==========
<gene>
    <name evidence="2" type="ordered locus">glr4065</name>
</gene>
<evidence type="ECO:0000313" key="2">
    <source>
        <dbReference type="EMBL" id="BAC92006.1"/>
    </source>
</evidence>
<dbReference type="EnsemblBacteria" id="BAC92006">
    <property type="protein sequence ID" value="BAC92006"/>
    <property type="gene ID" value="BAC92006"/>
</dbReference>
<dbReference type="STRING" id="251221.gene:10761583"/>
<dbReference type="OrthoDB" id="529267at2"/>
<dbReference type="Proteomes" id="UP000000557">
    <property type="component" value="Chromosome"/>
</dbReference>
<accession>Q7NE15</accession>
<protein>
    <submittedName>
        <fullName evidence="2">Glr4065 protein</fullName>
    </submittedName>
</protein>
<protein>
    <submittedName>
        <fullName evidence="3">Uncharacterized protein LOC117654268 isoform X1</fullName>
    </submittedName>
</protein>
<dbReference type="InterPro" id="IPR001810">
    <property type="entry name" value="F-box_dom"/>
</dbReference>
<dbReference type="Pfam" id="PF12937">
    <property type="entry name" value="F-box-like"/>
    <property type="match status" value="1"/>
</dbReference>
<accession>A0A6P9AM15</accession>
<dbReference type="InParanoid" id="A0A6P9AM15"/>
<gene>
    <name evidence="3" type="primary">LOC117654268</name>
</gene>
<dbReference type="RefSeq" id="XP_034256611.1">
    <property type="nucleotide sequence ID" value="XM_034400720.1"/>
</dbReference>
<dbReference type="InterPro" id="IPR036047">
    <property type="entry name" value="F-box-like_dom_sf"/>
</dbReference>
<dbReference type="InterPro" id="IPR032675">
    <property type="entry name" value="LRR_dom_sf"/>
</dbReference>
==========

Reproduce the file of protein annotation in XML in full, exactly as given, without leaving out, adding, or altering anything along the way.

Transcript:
<gene>
    <name evidence="2" type="ordered locus">glr4065</name>
</gene>
<evidence type="ECO:0000313" key="2">
    <source>
        <dbReference type="EMBL" id="BAC92006.1"/>
    </source>
</evidence>
<dbReference type="EnsemblBacteria" id="BAC92006">
    <property type="protein sequence ID" value="BAC92006"/>
    <property type="gene ID" value="BAC92006"/>
</dbReference>
<dbReference type="STRING" id="251221.gene:10761583"/>
<dbReference type="OrthoDB" id="529267at2"/>
<dbReference type="Proteomes" id="UP000000557">
    <property type="component" value="Chromosome"/>
</dbReference>
<accession>Q7NE15</accession>
<protein>
    <submittedName>
        <fullName evidence="2">Glr4065 protein</fullName>
    </submittedName>
</protein>
<protein>
    <submittedName>
        <fullName evidence="3">Uncharacterized protein LOC117654268 isoform X1</fullName>
    </submittedName>
</protein>
<dbReference type="InterPro" id="IPR001810">
    <property type="entry name" value="F-box_dom"/>
</dbReference>
<dbReference type="Pfam" id="PF12937">
    <property type="entry name" value="F-box-like"/>
    <property type="match status" value="1"/>
</dbReference>
<accession>A0A6P9AM15</accession>
<dbReference type="InParanoid" id="A0A6P9AM15"/>
<gene>
    <name evidence="3" type="primary">LOC117654268</name>
</gene>
<dbReference type="RefSeq" id="XP_034256611.1">
    <property type="nucleotide sequence ID" value="XM_034400720.1"/>
</dbReference>
<dbReference type="InterPro" id="IPR036047">
    <property type="entry name" value="F-box-like_dom_sf"/>
</dbReference>
<dbReference type="InterPro" id="IPR032675">
    <property type="entry name" value="LRR_dom_sf"/>
</dbReference>